Originally published in The Weekly Packet, March 16, 2017
GSA’s Sealander named PVC Swimmer of the Year
George Stevens Academy junior Ava Sealander was named Penobscot Valley Conference Female Swimmer of the Year, capping a winning season. Above, she competes at a regular season meet at the YMCA in Ellsworth. Photo by Franklin Brown
by Anne Berleant
A George Stevens Academy junior who has been swimming since she was 8 months old, Ava Sealander finished up her 2016-17 season as Penobscot Valley Conference Female Swimmer of the Year.
Sealander won two events at the PVC championships last month, and scored two third-place finishes at the Class B state championships. She will compete, for the second straight year, at the National Championships in Greensboro, North Carolina, this April.
She also broke all eight GSA individual girls swim team records this season.
“Ava Sealander had some amazing swims,” GSA varsity swim coach Don Driscoll said, and she was a dominant force on a strong girls team that placed eighth in the PVC championships with only six girls.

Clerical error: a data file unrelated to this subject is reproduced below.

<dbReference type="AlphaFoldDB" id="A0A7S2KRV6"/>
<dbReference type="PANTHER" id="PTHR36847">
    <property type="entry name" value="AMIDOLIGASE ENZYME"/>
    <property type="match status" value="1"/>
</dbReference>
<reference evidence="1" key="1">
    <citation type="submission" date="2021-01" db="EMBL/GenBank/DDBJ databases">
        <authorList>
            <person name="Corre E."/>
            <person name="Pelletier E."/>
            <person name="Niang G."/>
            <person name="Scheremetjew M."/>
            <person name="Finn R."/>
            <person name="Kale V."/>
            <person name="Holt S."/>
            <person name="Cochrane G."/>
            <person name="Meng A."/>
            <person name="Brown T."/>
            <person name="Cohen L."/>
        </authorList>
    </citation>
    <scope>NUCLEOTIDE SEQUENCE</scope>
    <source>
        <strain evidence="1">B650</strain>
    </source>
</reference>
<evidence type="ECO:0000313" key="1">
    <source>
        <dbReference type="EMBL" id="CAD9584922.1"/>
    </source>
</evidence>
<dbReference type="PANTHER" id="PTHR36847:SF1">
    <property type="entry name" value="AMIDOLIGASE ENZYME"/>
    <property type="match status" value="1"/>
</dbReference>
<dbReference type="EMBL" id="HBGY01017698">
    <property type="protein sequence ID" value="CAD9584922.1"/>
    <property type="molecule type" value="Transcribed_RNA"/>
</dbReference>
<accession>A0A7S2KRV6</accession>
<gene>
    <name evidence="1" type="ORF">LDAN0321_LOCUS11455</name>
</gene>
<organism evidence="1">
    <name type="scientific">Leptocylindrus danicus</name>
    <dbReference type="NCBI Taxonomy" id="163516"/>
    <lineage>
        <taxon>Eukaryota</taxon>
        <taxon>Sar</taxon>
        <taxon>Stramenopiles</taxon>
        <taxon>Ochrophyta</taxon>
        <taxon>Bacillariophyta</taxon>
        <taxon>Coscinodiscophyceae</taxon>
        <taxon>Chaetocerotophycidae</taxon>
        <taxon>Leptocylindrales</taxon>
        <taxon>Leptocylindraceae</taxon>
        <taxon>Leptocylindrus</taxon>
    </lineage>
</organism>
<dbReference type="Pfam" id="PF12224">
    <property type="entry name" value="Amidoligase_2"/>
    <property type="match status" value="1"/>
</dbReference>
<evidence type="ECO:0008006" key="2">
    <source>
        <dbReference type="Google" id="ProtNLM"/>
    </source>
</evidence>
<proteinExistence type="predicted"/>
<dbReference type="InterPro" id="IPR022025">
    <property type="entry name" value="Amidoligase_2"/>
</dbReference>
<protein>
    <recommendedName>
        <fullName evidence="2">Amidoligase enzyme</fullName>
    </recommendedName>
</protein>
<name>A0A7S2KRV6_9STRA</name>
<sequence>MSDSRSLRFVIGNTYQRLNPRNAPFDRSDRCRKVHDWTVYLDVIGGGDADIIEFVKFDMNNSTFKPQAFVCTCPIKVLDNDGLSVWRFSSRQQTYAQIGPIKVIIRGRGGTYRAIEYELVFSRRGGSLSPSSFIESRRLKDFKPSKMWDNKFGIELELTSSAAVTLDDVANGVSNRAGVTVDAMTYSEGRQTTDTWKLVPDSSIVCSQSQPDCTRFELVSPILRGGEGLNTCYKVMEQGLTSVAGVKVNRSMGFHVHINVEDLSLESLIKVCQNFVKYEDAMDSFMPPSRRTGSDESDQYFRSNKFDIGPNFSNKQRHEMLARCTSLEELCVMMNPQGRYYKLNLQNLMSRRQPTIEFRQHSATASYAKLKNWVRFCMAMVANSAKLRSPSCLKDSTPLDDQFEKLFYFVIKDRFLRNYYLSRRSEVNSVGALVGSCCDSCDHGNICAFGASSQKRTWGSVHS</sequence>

Sealander’s path to one of the top swimmers in the state began at a young age, her mother, Robyn Sealander, said. “She loved the water from day one,” and took her first swim lesson at 8 months old.
At age 6, she joined the Downeast Family YMCA Dolphins swim team, and by age 12, she had notched up her competitive swimming.
“I started swimming faster, at a more competitive level,” Ava said. “I’ve always put a lot of work into swimming, but I started paying more attention to my technique and focusing on races I was getting stronger in.”
Her favorite stroke is the butterfly; she swam 100 yards in under a minute at the state championships in Orono in February, earning her a third-place medal. However, her top events this year were the 100 yard breaststroke and 200 yard freestyle; she won both events at the PVC championships and was named to the all-state all-star teams for both, along with winning the PVC Female Swimmer of the Year award.
The award “is a great honor for Ava,” noted Driscoll, who has coached Sealander since she was a freshman at GSA. Her YMCA coach, Matt Montgomery, who heads the Dolphin’s swim program, has coached her since “she was just a floatie-wearing toddler,” Robyn Sealander said.
Ava said she likes how swimming allows for an individual approach.
“Lots of [swimmers] have their own strategy when it comes to their races, and it’s really interesting to see how they use their own particular strengths and weaknesses.”
But it takes more than an early start and good coaching to perform at the level Sealander has.
“I swim every day after school, and two or three times a week before school starts,” she said. She plans on swimming at the college level, after she finishes her senior year at GSA.
“Ava has chosen to make a serious commitment to the sport, and her hard work definitely shows,” Robyn Sealander said.